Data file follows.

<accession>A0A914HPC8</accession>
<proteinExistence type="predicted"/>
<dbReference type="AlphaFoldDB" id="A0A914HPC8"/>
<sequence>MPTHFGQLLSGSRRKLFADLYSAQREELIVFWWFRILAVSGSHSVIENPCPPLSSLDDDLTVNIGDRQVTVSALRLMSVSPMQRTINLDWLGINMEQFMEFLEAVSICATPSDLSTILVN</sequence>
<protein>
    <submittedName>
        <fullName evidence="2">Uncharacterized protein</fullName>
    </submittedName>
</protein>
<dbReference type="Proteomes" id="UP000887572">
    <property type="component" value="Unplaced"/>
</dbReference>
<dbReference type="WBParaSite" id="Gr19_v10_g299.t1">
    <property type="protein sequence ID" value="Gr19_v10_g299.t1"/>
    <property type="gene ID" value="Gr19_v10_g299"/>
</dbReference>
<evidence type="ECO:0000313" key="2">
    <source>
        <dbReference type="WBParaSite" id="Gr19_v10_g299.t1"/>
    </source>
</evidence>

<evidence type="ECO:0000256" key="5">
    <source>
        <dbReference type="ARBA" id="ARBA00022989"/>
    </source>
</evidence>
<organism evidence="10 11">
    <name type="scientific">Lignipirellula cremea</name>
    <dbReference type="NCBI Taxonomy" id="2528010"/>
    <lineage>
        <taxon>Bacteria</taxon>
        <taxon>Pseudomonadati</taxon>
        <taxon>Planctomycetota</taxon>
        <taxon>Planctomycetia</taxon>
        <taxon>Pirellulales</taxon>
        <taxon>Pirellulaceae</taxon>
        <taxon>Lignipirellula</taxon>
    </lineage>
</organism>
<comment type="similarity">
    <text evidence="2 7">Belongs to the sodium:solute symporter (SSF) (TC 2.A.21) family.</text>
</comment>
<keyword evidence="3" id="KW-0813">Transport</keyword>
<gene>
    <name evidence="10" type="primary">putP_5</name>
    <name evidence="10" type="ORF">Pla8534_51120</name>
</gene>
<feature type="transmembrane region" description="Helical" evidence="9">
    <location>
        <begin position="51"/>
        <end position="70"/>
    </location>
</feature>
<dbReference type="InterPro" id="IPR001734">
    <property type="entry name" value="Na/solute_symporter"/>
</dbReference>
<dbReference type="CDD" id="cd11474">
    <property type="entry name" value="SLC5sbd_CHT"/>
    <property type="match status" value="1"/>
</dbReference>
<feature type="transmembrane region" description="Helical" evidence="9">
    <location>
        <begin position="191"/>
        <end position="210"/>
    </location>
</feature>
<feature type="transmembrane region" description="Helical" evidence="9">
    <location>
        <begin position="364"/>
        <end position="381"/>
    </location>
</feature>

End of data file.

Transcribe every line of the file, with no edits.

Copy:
<accession>A0A914HPC8</accession>
<proteinExistence type="predicted"/>
<dbReference type="AlphaFoldDB" id="A0A914HPC8"/>
<sequence>MPTHFGQLLSGSRRKLFADLYSAQREELIVFWWFRILAVSGSHSVIENPCPPLSSLDDDLTVNIGDRQVTVSALRLMSVSPMQRTINLDWLGINMEQFMEFLEAVSICATPSDLSTILVN</sequence>
<protein>
    <submittedName>
        <fullName evidence="2">Uncharacterized protein</fullName>
    </submittedName>
</protein>
<dbReference type="Proteomes" id="UP000887572">
    <property type="component" value="Unplaced"/>
</dbReference>
<dbReference type="WBParaSite" id="Gr19_v10_g299.t1">
    <property type="protein sequence ID" value="Gr19_v10_g299.t1"/>
    <property type="gene ID" value="Gr19_v10_g299"/>
</dbReference>
<evidence type="ECO:0000313" key="2">
    <source>
        <dbReference type="WBParaSite" id="Gr19_v10_g299.t1"/>
    </source>
</evidence>

<evidence type="ECO:0000256" key="5">
    <source>
        <dbReference type="ARBA" id="ARBA00022989"/>
    </source>
</evidence>
<organism evidence="10 11">
    <name type="scientific">Lignipirellula cremea</name>
    <dbReference type="NCBI Taxonomy" id="2528010"/>
    <lineage>
        <taxon>Bacteria</taxon>
        <taxon>Pseudomonadati</taxon>
        <taxon>Planctomycetota</taxon>
        <taxon>Planctomycetia</taxon>
        <taxon>Pirellulales</taxon>
        <taxon>Pirellulaceae</taxon>
        <taxon>Lignipirellula</taxon>
    </lineage>
</organism>
<comment type="similarity">
    <text evidence="2 7">Belongs to the sodium:solute symporter (SSF) (TC 2.A.21) family.</text>
</comment>
<keyword evidence="3" id="KW-0813">Transport</keyword>
<gene>
    <name evidence="10" type="primary">putP_5</name>
    <name evidence="10" type="ORF">Pla8534_51120</name>
</gene>
<feature type="transmembrane region" description="Helical" evidence="9">
    <location>
        <begin position="51"/>
        <end position="70"/>
    </location>
</feature>
<dbReference type="InterPro" id="IPR001734">
    <property type="entry name" value="Na/solute_symporter"/>
</dbReference>
<dbReference type="CDD" id="cd11474">
    <property type="entry name" value="SLC5sbd_CHT"/>
    <property type="match status" value="1"/>
</dbReference>
<feature type="transmembrane region" description="Helical" evidence="9">
    <location>
        <begin position="191"/>
        <end position="210"/>
    </location>
</feature>
<feature type="transmembrane region" description="Helical" evidence="9">
    <location>
        <begin position="364"/>
        <end position="381"/>
    </location>
</feature>